NBA Finals 2011: LeBron James, Dirk Nowitzki and the Power of the Ring

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NBA Finals 2011: LeBron James, Dirk Nowitzki and the Power of the Ring

I don’t want to have a dog in this fight—it makes it hard to write a reasonable article—but let’s face it…I do.

My profile picture is of Peyton Hills, and had I been on this site twelve months ago, it would have been of LeBron James. As a Cleveland Cavaliers fan, you learn to take pleasure in the little things—in this case some cleverly designed t-shirts, particularly vitriolic Twitter-ers, and the prospect of Dwayne Wade as Finals' MVP.

Slowly, and as begrudgingly as possible, I’m starting to come to grips with the reality that by the end of next week, the Wade MVP may be the only solace I have left. How great of a solace it is depends entirely on the strength of what I hope is a convincing argument (slash coping mechanism)…

That ultimately, a championship ring means little to LeBron James' legacy. It’s how one is achieved that counts.

I figure if I can convince you, I can convince myself.

To begin, there’s little evidence to support my assertion. In fact, there’s much to the contrary. Take the following for example:

Kobe Bryant has won five titles, but he certainly hasn’t won them with the type of singular performances that Jordan/Magic/Bird did. Same goes for Tim Duncan, who scored four rings in his career, but won three against overmatched opponents and the other on the back of a Robert Horry three pointer.

In spite of that, there’s no movement to invalidate those championships. What we find is actually quite the opposite—that the numbers five and four are synonymous with Bryant and Duncan. The two stars respective championship tallies signify their predisposition for winning, and for those two guys, that’s all we seem to need to define them.

So naturally, I assumed this to be a recurrent theme.

That Championships are championships, and when plastered on top of a Hall of Fame resume, the only thing taken into account by the general populous would be the size of the number.

Enter Gregg Doyel, the savior of my Sunday night, even if he was a little off in his analysis.

If you haven’t seen what he asked post-game, watch the video. (And apologies for its shaky quality.)

In challenging LeBron at the podium harder than any Mav has yet at the rim, CBS Sports’ Doyel brought to light perhaps the most interesting undercurrent at play in this series. Unlike was the case for Bryant and Duncan, winning may not be enough for LeBron James.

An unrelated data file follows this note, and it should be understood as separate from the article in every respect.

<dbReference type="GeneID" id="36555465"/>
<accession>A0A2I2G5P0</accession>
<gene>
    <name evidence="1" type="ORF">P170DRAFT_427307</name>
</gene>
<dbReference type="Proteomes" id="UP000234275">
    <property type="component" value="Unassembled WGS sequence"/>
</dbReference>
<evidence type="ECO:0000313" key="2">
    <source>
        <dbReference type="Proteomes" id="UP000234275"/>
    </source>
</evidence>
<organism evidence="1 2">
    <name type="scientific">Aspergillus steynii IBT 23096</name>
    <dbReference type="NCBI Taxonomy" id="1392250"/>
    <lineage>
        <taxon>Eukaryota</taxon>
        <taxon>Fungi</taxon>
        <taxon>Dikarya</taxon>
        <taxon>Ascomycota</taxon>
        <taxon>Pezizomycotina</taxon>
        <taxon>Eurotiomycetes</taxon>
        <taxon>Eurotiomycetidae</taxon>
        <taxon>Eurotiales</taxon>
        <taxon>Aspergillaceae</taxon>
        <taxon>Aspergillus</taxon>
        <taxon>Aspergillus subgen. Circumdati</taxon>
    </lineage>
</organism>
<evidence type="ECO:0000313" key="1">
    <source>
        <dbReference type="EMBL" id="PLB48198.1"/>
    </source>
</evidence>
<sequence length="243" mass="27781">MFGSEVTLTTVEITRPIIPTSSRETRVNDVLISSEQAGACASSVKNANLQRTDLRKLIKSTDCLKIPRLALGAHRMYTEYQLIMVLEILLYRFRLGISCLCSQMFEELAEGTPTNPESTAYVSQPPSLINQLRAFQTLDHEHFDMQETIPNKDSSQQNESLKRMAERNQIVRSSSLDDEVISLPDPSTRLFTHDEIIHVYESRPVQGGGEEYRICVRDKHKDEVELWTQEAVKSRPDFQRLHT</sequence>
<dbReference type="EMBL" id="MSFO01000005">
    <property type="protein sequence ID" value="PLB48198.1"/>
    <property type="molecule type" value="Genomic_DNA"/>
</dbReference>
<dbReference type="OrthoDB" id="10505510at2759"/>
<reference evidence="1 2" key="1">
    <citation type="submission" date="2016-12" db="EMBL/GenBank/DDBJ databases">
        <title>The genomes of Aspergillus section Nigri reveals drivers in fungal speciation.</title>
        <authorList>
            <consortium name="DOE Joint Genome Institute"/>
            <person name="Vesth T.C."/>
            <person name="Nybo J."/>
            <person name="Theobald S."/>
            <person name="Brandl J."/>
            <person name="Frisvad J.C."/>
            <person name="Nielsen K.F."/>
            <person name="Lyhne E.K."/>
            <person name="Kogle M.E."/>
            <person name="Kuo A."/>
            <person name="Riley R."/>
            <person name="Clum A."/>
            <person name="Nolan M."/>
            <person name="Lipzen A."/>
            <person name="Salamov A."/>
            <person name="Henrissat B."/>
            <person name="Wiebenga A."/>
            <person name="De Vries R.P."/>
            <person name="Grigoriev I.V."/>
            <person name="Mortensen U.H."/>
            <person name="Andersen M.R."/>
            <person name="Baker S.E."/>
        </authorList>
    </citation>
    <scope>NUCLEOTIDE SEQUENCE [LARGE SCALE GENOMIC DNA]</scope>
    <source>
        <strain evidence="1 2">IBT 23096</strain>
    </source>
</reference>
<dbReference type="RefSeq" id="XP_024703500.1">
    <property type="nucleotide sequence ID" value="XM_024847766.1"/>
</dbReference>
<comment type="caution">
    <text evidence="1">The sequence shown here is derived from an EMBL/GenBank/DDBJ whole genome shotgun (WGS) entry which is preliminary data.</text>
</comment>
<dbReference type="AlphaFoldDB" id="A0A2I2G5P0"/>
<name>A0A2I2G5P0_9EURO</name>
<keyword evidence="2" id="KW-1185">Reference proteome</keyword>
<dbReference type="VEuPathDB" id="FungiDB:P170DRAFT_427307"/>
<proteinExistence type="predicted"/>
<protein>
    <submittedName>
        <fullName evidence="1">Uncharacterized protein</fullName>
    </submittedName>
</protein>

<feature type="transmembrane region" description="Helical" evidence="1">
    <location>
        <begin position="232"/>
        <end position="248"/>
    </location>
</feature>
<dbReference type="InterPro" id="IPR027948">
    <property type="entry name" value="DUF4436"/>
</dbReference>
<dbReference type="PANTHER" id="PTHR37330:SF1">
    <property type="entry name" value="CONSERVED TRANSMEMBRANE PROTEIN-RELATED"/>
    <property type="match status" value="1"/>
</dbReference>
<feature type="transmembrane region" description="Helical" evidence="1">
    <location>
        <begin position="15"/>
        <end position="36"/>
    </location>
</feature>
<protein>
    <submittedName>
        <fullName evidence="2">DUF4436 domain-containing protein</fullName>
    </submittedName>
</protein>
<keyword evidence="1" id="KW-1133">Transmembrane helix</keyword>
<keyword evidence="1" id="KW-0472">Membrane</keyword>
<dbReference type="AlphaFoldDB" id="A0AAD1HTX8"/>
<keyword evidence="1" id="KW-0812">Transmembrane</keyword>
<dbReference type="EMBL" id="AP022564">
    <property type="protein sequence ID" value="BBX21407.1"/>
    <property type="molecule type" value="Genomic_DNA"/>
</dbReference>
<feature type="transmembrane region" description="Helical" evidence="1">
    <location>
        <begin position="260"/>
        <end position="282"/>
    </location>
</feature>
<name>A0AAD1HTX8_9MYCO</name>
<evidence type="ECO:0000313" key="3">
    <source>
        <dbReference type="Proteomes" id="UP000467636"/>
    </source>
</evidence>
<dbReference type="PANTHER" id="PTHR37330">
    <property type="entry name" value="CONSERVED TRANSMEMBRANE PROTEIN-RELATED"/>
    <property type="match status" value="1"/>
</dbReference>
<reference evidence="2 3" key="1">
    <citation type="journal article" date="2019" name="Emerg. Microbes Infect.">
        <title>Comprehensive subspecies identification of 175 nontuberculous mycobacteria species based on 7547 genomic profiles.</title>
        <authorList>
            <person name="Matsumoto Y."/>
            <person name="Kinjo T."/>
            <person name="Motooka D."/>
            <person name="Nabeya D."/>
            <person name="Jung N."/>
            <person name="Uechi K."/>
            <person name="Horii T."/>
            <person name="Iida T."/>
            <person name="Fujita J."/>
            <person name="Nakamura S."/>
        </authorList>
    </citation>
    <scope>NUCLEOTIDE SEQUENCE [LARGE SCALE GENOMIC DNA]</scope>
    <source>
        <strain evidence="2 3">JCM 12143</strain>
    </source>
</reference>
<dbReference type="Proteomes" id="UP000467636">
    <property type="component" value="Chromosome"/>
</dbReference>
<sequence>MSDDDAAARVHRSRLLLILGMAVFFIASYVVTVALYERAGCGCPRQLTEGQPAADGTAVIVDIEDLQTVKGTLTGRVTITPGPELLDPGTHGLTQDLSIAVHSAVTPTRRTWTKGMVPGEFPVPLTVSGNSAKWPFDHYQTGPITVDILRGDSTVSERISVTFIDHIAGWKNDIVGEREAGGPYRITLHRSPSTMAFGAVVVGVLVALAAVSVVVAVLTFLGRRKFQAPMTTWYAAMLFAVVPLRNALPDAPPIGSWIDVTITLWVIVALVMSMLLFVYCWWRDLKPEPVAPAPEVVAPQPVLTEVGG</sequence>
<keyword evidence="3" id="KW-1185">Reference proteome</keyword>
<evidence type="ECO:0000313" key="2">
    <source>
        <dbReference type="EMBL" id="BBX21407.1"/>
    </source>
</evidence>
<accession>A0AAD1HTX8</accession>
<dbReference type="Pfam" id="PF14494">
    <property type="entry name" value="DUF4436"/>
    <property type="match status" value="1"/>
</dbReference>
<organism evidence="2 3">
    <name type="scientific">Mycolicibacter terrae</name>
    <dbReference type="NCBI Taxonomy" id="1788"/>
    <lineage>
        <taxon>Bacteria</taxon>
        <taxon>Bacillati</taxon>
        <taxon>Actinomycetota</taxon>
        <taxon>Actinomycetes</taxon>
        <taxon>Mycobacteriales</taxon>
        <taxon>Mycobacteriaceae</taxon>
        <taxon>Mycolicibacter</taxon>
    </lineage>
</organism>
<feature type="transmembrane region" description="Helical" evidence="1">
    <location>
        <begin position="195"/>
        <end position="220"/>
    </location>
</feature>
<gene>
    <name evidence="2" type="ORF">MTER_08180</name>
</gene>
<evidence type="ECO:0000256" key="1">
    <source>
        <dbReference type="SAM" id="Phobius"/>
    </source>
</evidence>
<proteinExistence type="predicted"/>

Or perhaps this would be more appropriate wording:

Winning may be enough for LeBron James—after all, when asked after Game three if he might be in a no-win situation, James responded, "No, I did win," James said, "We won."—but it may not be enough for us. After all that has transpired, the act of winning may not be enough to win the majority of us back.

And if he doesn’t get us, he doesn’t get his legacy. After all, we're the ones who have to write it, to tell it to our children.

Now, contrary to Doyel’s assertion, LeBron hasn’t shrunk. Instead, he’s continued to do what he’s done for the entirety of these playoffs, and the entirety of playoffs before: He’s been LeBron James.

For those unfamiliar, LeBron James has always been a guy capable of vacillating between 35 and 14, as he posted in game four of the Boston series, and 17 and 9—his tallies for game three of the NBA Finals. He’s always great, sometimes unstoppable to a degree that none of us have ever seen before (I believe these flashes to be at the heart of Pippen’s near sacrilegious utterances), and occasionally...he's passive.

That’s just LeBron James. Always has been.

The animus—from Doyel and others—I suspect is coming because LeBron has not yet proven anything we didn’t already know.

Furthermore, I suspect the animus is coming because he may have sacrificed his ability to be able to.

And therein lies the wildcard for LeBron.

For as long as I’ve been watching the NBA, championships have been of standard value. Which LeBron basically said verbatim, if a tad more bluntly, on the day of The Decision.

“Championships are championships.”

It’s the one thing I think he took for granted at the time , and the one thing I’m still not sure he’s come to grips with now (Truth be told, I’m not entirely sure he’s aware of it, or that he’d care if he were. And if he doesn't care, good for him). That for the first time in what I’d assume to be recorded history, “championships are championships” may not be entirely true.

Take the following from J.A. Adande:

"If winning an NBA Finals game won't be enough for LeBron, then winning the Finals won't be either if this series continues in this manner and Wade plays the starring role in two more victories. LeBron wants to win. That's not enough for us. We want him to go out and win it and in a specific manner. You can already hear the keyboards clicking now, saying LeBron's first championship didn't count because he wasn't the Finals MVP."

LeBron's first championship didn't co... Whoops. Cut off at the pass by Adande!

Redirecting:

As has been the case since the day he entered the league, LeBron is in unprecedented territory.

The best player in the NBA, simultaneously with the most to prove and perhaps without the room to prove it.

What is the value of a ring to LeBron James? 

I’m honestly not sure.

 

Shout outs:

1. Rollin H.—illustrious editor.

2. Nico Colaleo—who once again did some hellacious coloring on this picture.

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